Food scientists at Ohio State University conducted this study which was self funded. The sweetness of the sweetener depends upon the bitterness or sourness of the sweetener. The researchers questioned about 30 college students. They were asked to rate 13 different sweeteners and sweet substances. This was done to detect how much bitter, sour and metallic tastes they perceived with each substance. Sugar was rated highest. Participants found sucralose (brand name Splenda), a sweetener derived from sugar, the most acceptable alternative to sugar.
This is because tastes such as sour and bitter were absent in the sweetener. Jeannine Delwiche, a study co-author and an assistant professor of food science and technology at Ohio State University sad that many sweeteners had unpleasant tastes. The study's main aim is to understand how people perceive these tastes and how this can be used to create a sugar substitute that is more palatable. But one has to keep in mind that such products should have fewer calories. Sugar is the gold standard for companies that make artificial sweeteners. Delwiche and study co-author Amanda Warnock, a former graduate student in food science at Ohio State, presented their findings at the annual meeting of the American Chemical Society.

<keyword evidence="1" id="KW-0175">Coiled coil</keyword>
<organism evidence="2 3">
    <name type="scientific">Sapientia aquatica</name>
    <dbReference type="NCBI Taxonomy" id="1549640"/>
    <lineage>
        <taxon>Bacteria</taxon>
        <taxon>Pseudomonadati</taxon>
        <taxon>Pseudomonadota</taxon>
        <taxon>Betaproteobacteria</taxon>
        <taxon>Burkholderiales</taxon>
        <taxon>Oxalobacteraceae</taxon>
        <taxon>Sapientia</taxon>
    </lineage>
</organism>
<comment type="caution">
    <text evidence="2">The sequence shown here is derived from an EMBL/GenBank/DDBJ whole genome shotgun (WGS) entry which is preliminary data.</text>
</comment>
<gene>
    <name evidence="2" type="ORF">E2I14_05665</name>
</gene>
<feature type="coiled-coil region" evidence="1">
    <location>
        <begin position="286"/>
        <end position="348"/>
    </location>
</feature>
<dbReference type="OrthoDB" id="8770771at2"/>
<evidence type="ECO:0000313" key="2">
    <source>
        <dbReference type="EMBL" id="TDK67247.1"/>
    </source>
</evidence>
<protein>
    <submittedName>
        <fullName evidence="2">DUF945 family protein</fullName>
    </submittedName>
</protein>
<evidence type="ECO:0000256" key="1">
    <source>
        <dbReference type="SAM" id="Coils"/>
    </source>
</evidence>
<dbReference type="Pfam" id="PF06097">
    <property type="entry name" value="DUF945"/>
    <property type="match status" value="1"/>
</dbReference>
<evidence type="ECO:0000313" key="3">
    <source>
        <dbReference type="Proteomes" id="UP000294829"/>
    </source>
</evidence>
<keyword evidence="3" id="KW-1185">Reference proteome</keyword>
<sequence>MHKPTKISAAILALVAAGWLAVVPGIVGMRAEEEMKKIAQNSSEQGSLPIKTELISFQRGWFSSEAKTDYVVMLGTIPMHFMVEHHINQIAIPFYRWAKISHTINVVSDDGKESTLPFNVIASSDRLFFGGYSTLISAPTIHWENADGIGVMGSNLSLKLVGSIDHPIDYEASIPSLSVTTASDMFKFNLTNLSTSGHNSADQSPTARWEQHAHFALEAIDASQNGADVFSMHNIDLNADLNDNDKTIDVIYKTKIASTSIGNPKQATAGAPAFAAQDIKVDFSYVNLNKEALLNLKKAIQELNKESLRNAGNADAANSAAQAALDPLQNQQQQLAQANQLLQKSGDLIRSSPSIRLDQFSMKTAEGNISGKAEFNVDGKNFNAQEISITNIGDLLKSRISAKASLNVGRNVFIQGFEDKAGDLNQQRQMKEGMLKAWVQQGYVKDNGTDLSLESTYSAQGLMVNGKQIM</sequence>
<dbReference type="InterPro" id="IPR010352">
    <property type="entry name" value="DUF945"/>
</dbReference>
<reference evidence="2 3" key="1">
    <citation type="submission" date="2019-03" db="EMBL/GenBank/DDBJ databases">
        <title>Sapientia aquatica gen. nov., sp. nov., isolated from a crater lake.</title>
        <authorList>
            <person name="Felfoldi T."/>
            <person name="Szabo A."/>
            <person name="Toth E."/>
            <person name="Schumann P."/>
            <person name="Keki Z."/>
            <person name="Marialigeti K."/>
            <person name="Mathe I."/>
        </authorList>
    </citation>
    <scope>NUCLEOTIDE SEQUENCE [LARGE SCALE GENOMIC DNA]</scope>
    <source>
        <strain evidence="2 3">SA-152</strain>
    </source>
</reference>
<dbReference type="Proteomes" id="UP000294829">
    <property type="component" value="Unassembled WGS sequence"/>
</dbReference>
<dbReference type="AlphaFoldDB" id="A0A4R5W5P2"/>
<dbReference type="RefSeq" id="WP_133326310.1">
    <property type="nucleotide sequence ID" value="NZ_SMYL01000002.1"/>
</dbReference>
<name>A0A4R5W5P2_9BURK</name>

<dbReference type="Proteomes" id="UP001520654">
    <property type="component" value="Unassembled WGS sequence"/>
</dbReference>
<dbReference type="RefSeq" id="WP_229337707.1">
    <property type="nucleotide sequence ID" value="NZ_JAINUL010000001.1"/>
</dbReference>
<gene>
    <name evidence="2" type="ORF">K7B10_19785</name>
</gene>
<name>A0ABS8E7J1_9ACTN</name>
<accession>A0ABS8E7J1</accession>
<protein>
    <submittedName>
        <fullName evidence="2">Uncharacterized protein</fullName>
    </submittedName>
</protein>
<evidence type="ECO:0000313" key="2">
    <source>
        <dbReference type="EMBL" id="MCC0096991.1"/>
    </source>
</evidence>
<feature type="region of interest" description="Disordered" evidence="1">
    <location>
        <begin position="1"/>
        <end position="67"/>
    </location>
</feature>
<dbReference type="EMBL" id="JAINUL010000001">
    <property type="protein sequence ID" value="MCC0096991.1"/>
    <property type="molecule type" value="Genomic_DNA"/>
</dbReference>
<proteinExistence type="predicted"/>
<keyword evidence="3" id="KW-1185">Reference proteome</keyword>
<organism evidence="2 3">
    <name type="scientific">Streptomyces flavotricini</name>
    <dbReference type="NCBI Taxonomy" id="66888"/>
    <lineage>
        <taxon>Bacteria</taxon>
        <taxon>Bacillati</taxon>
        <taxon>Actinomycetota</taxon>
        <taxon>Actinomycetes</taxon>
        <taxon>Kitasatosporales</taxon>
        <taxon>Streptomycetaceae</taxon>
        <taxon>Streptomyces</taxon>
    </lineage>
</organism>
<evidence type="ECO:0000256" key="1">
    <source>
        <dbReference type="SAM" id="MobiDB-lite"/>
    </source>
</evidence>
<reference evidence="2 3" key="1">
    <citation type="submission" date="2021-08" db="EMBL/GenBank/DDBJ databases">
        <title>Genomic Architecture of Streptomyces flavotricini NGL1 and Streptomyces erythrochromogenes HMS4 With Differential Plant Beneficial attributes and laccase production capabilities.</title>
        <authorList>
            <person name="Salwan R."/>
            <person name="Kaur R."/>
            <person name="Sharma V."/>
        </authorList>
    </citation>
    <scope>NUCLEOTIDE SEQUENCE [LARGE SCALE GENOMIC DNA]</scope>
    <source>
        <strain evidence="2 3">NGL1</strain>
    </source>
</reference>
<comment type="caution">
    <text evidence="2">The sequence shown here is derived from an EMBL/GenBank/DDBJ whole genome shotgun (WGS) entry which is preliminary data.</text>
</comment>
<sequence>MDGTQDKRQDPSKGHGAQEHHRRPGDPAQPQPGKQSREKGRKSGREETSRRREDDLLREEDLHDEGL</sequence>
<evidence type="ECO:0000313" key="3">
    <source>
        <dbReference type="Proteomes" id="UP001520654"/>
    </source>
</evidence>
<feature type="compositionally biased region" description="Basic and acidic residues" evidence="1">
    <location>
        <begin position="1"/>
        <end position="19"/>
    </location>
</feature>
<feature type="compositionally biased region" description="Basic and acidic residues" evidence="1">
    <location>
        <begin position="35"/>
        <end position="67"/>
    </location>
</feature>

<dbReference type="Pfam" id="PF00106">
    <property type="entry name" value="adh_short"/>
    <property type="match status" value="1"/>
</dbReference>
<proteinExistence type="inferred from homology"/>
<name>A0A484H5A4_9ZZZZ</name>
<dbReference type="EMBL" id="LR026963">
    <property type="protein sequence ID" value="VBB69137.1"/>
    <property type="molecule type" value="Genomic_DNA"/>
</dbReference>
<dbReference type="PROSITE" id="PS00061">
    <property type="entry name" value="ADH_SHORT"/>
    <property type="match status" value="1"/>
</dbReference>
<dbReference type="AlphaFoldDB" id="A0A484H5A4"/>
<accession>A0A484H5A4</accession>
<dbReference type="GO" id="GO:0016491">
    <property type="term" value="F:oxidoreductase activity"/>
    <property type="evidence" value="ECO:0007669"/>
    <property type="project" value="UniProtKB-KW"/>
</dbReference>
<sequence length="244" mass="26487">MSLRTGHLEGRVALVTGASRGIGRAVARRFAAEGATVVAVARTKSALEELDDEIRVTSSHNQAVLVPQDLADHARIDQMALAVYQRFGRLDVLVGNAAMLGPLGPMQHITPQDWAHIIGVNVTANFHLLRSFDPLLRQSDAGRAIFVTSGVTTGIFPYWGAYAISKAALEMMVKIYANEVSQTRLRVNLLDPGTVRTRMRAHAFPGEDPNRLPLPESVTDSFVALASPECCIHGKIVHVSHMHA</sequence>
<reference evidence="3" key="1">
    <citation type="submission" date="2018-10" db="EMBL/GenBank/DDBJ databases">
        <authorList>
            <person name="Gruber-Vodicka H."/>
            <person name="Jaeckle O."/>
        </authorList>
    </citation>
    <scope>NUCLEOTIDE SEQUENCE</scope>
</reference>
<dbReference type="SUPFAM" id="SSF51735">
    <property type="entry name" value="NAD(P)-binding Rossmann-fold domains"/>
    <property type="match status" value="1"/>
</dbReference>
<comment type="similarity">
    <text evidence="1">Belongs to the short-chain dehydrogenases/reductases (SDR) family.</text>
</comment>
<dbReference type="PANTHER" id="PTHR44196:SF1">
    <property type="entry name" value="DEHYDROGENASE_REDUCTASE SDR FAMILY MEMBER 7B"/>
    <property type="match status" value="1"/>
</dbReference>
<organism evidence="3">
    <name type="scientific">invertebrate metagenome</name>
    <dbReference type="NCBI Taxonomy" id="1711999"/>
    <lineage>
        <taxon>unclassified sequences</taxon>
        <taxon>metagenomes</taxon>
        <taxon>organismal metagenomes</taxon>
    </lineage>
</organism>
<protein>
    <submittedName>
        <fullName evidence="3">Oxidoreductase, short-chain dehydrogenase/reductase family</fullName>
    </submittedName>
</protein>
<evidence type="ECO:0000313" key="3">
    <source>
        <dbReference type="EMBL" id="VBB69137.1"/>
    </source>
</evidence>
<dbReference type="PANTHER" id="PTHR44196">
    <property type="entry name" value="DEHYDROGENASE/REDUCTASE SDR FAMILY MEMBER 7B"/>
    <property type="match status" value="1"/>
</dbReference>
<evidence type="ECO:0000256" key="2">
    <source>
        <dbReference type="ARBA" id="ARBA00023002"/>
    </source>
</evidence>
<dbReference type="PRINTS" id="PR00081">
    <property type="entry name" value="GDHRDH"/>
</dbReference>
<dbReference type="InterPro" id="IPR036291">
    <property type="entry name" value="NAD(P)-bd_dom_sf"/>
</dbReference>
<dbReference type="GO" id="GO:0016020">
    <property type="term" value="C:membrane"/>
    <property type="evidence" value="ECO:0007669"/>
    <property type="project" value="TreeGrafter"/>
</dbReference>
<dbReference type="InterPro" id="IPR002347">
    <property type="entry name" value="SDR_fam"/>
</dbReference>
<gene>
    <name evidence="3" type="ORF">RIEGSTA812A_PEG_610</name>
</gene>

The 30 panelists were asked to rate the13 sweeteners and sweet substances. Each participant rinsed his or her mouth out thoroughly with water between tasting small samples of each compound. The researchers used this information to develop better-tasting sweeteners. The results showed that the sweeteners that the participants liked best had no, sour, bitter or metallic tastes.
The panelists liked sugar, sucralose and xylitol. Aspartame and fructose were also highly rated. The panelists liked stevia, saccharin, D-tryptophan and glycine the least as they had bitter, sour or metallic tastes. Substances such as thaumatin, cyclamate, acesulfame potassium and glucose were ranked in between the most-preferred and the least-liked compounds.